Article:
Jerry S. Parr (September 16, 1930 – October 9, 2015) was an American Secret Service Agent. He was one of the agents protecting President Reagan on the day of his assassination attempt on March 30, 1981 and is widely credited with helping to save the President's life.
Parr received his B.A. in English and Philosophy from Vanderbilt University in 1962. In 1987, he received his M.S. in pastoral counseling from Loyola University in Maryland. Parr was also an ordained minister. In 1987, he received an honorary doctorate in Humane Letters from Eureka College. Parr's interest in joining the Secret Service originated as a boy after watching Code of the Secret Service (1939) starring Ronald Reagan as agent "Brass" Bancroft. After joining the service, from 1962 to 1968, Parr conducted 15 foreign and 65 domestic protective surveys for various Presidents and Vice Presidents, and worked with security, intelligence and law enforcement professionals in all 50 states and in 37 countries. From 1969 to 1978, he worked for the Foreign Dignitary Division as a mid-level supervisor on Humphrey, Agnew and Ford details. As Deputy Special Agent in Charge, Foreign Dignitary Division, he directed security for 56 foreign heads of state.
From 1978-1979, he was Special Agent in Charge of the Vice Presidential Protective Division, where he directed security for Vice President Mondale. In 1979, Parr moved to the Presidential Protective Division, where he was Special Agent in Charge and Head of the White House Detail. There, he directed security for Presidents Carter and Reagan. In 1982, he became Assistant Director of Protective Research, and in 1985, Parr retired from the Secret Service. Parr carried a 3"-barreled Smith & Wesson Model 19 chambered in 357 Magnum. US President Ronald Reagan waves just before he is shot outside a Washington hotel on March 30, 1981. From left are Parr, in raincoat, who pushed Reagan into the limousine; press secretary James Brady, who was seriously wounded; Reagan; Michael Deaver, Reagan's aide; unidentified policeman; Washington policeman Thomas K. Delahanty, who was shot; and secret service agent Timothy J. McCarthy, who was shot in the stomach.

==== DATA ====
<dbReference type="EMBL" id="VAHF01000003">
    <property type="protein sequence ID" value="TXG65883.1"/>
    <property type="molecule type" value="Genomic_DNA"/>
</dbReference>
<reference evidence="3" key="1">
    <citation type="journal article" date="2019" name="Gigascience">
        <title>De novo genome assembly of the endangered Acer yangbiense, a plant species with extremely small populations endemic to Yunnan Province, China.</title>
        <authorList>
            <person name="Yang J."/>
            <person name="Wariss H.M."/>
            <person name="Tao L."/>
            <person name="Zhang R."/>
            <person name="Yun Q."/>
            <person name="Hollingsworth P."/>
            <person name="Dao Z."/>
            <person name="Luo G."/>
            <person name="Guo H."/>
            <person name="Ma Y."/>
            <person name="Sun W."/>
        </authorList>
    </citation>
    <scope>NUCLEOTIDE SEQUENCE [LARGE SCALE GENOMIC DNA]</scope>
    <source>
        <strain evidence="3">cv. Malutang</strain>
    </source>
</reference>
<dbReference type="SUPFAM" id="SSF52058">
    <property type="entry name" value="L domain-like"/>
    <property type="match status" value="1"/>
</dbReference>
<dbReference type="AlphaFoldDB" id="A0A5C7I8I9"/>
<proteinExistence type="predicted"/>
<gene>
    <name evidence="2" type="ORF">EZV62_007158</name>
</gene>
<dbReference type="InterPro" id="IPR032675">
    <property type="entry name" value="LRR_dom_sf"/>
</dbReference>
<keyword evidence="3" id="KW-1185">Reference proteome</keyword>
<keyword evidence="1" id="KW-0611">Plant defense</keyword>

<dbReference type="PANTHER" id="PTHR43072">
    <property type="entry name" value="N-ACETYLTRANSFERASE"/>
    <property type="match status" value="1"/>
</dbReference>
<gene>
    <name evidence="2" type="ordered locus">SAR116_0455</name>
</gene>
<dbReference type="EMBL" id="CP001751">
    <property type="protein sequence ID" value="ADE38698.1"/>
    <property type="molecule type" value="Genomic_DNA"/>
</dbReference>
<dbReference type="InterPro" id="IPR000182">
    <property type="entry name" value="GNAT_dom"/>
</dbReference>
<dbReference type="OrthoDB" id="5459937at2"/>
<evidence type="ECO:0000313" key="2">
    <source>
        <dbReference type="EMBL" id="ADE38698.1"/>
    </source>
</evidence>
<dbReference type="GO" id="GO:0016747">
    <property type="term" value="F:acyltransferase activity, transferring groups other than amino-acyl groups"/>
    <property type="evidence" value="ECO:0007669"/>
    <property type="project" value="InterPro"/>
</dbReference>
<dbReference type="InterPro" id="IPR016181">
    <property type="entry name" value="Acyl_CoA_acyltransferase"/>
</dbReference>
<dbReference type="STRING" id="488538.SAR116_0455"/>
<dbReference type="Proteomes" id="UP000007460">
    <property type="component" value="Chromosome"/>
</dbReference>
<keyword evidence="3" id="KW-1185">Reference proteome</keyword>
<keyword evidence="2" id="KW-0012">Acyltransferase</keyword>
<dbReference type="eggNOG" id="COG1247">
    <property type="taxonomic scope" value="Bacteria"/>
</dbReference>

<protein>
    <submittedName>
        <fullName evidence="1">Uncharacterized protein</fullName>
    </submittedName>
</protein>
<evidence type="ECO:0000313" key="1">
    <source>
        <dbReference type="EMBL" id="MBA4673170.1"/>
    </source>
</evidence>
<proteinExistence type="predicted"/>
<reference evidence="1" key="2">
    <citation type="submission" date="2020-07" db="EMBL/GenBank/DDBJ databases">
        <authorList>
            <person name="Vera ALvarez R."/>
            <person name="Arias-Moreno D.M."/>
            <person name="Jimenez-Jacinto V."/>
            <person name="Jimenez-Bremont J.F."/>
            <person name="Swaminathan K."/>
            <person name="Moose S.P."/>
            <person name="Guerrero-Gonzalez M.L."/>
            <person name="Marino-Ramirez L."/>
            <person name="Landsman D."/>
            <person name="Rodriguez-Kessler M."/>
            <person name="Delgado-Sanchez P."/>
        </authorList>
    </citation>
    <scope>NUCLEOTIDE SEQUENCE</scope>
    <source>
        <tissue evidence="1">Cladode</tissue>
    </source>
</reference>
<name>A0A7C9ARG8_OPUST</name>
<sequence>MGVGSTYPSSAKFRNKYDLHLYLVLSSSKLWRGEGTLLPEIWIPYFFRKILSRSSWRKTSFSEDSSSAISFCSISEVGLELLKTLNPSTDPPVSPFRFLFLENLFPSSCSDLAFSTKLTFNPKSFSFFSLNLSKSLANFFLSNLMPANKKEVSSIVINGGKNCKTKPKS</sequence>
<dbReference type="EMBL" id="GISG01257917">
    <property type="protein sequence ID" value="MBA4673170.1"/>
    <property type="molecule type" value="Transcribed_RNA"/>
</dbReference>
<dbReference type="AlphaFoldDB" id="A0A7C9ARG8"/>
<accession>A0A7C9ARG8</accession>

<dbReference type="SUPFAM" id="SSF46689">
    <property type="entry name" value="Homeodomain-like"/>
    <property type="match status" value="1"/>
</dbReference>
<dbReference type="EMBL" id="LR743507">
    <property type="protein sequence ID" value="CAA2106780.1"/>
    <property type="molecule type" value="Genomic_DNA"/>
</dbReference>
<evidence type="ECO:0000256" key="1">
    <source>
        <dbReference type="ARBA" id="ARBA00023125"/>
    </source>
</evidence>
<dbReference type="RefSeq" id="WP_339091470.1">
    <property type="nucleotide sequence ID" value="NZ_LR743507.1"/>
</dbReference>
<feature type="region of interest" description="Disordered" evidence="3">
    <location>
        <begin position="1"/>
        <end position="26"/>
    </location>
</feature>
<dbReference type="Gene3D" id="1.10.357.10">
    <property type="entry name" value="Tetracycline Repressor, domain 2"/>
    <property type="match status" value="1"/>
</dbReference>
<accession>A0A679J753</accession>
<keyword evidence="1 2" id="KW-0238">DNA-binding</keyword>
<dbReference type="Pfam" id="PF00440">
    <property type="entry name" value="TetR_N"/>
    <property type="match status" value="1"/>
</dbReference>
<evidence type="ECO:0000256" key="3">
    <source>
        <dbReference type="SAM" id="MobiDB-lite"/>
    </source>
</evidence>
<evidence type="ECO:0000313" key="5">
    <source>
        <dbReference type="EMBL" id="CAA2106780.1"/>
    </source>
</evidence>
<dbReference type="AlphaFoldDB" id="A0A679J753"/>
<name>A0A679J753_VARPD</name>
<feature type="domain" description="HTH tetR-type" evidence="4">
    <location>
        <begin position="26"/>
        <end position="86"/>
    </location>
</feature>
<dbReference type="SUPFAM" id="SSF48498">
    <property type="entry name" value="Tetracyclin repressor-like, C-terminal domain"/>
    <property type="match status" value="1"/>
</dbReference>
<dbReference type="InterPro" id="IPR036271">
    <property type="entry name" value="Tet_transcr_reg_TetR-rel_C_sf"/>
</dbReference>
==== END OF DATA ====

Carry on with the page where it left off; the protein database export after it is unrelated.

On March 30, 1981, John Hinckley, Jr. opened fire on newly elected President Reagan as Reagan exited the Washington Hilton Hotel after giving a speech. Upon hearing gunshots, Parr pushed Reagan into the President's limousine, which started heading to the White House. Reagan thought at first that Parr had broken one of his ribs when he pushed him. The agent noticed Regan was having difficulty breathing and bright frothy blood was coming from his mouth. Parr then ordered the limousine to go to the hospital. Parr came to believe that God had directed his life to save Reagan, and became a pastor after leaving the Secret Service. Parr was very active in his church in Washington, D.C., where he was a former co-pastor, retreat leader and spiritual director. He served on the Board of Directors at Joseph's House, an organization for men with AIDS. Parr also co-founded Servant Leadership School. Parr died of congestive heart failure at a hospice in Washington, D.C. on October 9, 2015, aged 85. He was survived by Carolyn, his wife of nearly 56 years, and three daughters. Parr was a member of the Association for Conflict Resolution and American Association of Pastoral Counsellors. Previously, he was the president of the Association of Former Agents of the U.S. Secret Service.
Awards and honors
- Presidential Rank Award for Meritorious Executive from the U.S. Secret Service, 1984
- U.S. Congress commendations for actions on March 30, 1981, during the attempt on President Reagan's life
- Director's Award of Valor, U.S. Secret Service
- Exceptional Service Award, U.S. Treasury Department
- Honor League, New York Police Department
- Commendation by the Maryland State Senate
- Named as one of four "Top Cops" by Parade Magazine, 1981